Bruno Perramant

With an exhibition title, “Si je t’oublie Paris” (If I Forget Thee, Paris), that evokes the Old Testament, and Faulkner as well, through a simple change of scene—Paris replacing Jerusalem—Bruno Perramant brings to the fore something salient to his work: a system of elliptical references that shuttles between history (artistic, intellectual, religious) and contemporary reality, between memory and the present—a constant circulation, real and metaphorical. Painting is interrogated both in its constant features and in its increasingly complex relationships with the image, particularly the moving image. In Si je t’oublie Paris, 2003, and in the series “Feux d’artifice” (Fireworks), 2003–2004, he explores the pictorial translation of light—an artificial and prosaic light that nevertheless suggests a beyond. Emerging from darkness, this light is at once magnified by contrast and threatened with disappearance. Glimmers fragment and punctuate the space, outlining balls of fire and sketching silhouettes of famous Parisian buildings seen at night: the Arc de Triomphe, the Centre Pompidou, the Musée d’Orsay. As snapshot images for tourists of the “city of light” but also as catalysts of emotional moments, these images hesitate, as always in Perramant’s work, between the intimate and the collective.

All these painted things were first seen from a window, photographed, and recorded by projection onto a canvas before being displaced once again by the act of painting: The process widens the gap between reality and representation. But Perramant is not concerned only with light, with the limits of visual perception and its interplay with mental images. He also engages language—a language that is without function, occurring as it were offscreen and with no apparent link to the image; yet like a movie subtitle or a thought bubble, some word is inscribed there, accentuating the work’s indeterminate quality. Four canvases catch a man and a woman off guard, embracing in the park: “Sun,” one of them announces, and the couple seems haloed by a star-shaped structure, a graphic sign of splendor and radiance, while the rest of the series displays a wordless romance, a silent exchange by way of enigmatic and out-of-sequence gestures. There is no narration here to give an illusion of reality, despite the relative realism of the technique. If there is a story, it is only that of the emergence of a scene (real or not, banal or symbolic—impossible to say), of an apparition in the visual field.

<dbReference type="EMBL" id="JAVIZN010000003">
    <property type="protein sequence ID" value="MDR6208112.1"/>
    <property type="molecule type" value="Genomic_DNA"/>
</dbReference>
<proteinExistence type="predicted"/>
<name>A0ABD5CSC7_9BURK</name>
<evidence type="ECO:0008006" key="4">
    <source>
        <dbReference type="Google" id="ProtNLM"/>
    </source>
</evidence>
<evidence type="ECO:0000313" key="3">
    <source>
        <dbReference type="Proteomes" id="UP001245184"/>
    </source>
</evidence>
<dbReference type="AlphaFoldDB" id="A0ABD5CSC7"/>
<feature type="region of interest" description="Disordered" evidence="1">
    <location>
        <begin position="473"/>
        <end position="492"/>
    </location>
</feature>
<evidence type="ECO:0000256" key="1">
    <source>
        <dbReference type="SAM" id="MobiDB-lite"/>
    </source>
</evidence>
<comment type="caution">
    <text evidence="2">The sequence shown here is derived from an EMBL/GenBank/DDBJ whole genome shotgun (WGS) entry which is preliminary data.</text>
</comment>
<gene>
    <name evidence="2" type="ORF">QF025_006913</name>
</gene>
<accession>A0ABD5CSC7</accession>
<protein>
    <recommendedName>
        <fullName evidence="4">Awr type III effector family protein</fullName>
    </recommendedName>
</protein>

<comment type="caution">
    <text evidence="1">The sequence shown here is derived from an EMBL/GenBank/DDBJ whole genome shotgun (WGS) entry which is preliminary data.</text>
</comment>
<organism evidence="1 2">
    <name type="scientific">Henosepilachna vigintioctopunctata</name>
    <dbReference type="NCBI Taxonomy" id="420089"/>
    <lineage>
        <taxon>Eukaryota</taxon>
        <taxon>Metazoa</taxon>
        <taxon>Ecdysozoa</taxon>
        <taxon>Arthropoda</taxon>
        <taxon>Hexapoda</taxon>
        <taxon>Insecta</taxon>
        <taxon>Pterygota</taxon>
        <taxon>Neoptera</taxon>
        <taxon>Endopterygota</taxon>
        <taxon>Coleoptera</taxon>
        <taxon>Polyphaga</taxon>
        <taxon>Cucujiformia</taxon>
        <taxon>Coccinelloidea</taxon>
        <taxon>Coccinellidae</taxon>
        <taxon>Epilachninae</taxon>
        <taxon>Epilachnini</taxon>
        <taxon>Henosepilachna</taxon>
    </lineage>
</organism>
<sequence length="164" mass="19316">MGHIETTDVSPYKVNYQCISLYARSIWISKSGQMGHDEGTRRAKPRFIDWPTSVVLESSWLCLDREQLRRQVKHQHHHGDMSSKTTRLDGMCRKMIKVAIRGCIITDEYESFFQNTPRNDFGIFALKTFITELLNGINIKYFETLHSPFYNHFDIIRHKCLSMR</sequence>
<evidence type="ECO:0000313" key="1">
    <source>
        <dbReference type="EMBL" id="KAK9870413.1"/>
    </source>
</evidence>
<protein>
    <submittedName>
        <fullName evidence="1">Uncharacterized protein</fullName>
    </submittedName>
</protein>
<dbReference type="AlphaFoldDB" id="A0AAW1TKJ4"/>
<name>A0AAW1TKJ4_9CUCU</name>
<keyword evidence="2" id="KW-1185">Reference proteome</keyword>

With his taste for the elliptical, his exploration of the quotidian and of popular imagery, his work on the distance between image and painting, between sight and speech, and through the effects of dislocation that he cultivates, Perramant enters into a rich, complex dialogue between painting and the mediated image. Detaching his visions from their sources by means of color, erasure, fragmentation, and distortion, juxtaposing them with a disembodied voice, and organizing the circulation between these two heterogeneous spaces, Perramant manages to establish painting in a real place, well beyond the surface, obeying his own rules and offering the viewer a real experience—something physical as well as spiritual.

Guitemie Maldonado

Translated from French by Jeanine Herman.